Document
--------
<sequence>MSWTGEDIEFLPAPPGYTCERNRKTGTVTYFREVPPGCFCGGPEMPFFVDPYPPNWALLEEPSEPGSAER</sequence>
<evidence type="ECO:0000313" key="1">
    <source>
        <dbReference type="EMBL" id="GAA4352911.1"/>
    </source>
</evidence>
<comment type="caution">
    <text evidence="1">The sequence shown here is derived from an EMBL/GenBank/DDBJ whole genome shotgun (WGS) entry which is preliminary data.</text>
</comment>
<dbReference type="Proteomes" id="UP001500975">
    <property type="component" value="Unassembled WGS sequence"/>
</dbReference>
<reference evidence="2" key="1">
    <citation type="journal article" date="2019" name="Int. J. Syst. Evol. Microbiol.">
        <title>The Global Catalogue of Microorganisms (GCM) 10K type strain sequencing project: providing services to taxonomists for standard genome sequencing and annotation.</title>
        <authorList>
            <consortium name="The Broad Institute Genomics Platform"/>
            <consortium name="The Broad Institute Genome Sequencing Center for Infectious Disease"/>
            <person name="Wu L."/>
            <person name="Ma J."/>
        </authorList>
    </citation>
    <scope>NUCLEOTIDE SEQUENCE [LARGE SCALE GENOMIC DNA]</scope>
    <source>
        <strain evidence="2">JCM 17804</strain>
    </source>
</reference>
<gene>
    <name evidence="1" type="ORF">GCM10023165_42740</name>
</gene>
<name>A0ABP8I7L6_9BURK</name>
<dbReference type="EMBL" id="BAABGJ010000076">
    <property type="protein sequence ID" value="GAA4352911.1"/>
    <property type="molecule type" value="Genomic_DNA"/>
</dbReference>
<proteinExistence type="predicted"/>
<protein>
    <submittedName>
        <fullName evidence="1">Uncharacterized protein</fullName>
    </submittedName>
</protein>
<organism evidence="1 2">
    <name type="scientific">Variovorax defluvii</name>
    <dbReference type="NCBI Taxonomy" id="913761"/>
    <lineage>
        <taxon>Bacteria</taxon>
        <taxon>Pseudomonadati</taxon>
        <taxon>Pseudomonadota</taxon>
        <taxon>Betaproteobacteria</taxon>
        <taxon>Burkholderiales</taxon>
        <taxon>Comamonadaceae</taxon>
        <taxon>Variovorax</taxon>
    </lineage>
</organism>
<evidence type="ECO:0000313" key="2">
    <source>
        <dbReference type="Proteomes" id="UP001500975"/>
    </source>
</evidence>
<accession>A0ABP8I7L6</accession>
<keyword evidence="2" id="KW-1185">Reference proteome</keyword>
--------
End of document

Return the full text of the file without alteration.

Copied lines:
<sequence>MSWTGEDIEFLPAPPGYTCERNRKTGTVTYFREVPPGCFCGGPEMPFFVDPYPPNWALLEEPSEPGSAER</sequence>
<evidence type="ECO:0000313" key="1">
    <source>
        <dbReference type="EMBL" id="GAA4352911.1"/>
    </source>
</evidence>
<comment type="caution">
    <text evidence="1">The sequence shown here is derived from an EMBL/GenBank/DDBJ whole genome shotgun (WGS) entry which is preliminary data.</text>
</comment>
<dbReference type="Proteomes" id="UP001500975">
    <property type="component" value="Unassembled WGS sequence"/>
</dbReference>
<reference evidence="2" key="1">
    <citation type="journal article" date="2019" name="Int. J. Syst. Evol. Microbiol.">
        <title>The Global Catalogue of Microorganisms (GCM) 10K type strain sequencing project: providing services to taxonomists for standard genome sequencing and annotation.</title>
        <authorList>
            <consortium name="The Broad Institute Genomics Platform"/>
            <consortium name="The Broad Institute Genome Sequencing Center for Infectious Disease"/>
            <person name="Wu L."/>
            <person name="Ma J."/>
        </authorList>
    </citation>
    <scope>NUCLEOTIDE SEQUENCE [LARGE SCALE GENOMIC DNA]</scope>
    <source>
        <strain evidence="2">JCM 17804</strain>
    </source>
</reference>
<gene>
    <name evidence="1" type="ORF">GCM10023165_42740</name>
</gene>
<name>A0ABP8I7L6_9BURK</name>
<dbReference type="EMBL" id="BAABGJ010000076">
    <property type="protein sequence ID" value="GAA4352911.1"/>
    <property type="molecule type" value="Genomic_DNA"/>
</dbReference>
<proteinExistence type="predicted"/>
<protein>
    <submittedName>
        <fullName evidence="1">Uncharacterized protein</fullName>
    </submittedName>
</protein>
<organism evidence="1 2">
    <name type="scientific">Variovorax defluvii</name>
    <dbReference type="NCBI Taxonomy" id="913761"/>
    <lineage>
        <taxon>Bacteria</taxon>
        <taxon>Pseudomonadati</taxon>
        <taxon>Pseudomonadota</taxon>
        <taxon>Betaproteobacteria</taxon>
        <taxon>Burkholderiales</taxon>
        <taxon>Comamonadaceae</taxon>
        <taxon>Variovorax</taxon>
    </lineage>
</organism>
<evidence type="ECO:0000313" key="2">
    <source>
        <dbReference type="Proteomes" id="UP001500975"/>
    </source>
</evidence>
<accession>A0ABP8I7L6</accession>
<keyword evidence="2" id="KW-1185">Reference proteome</keyword>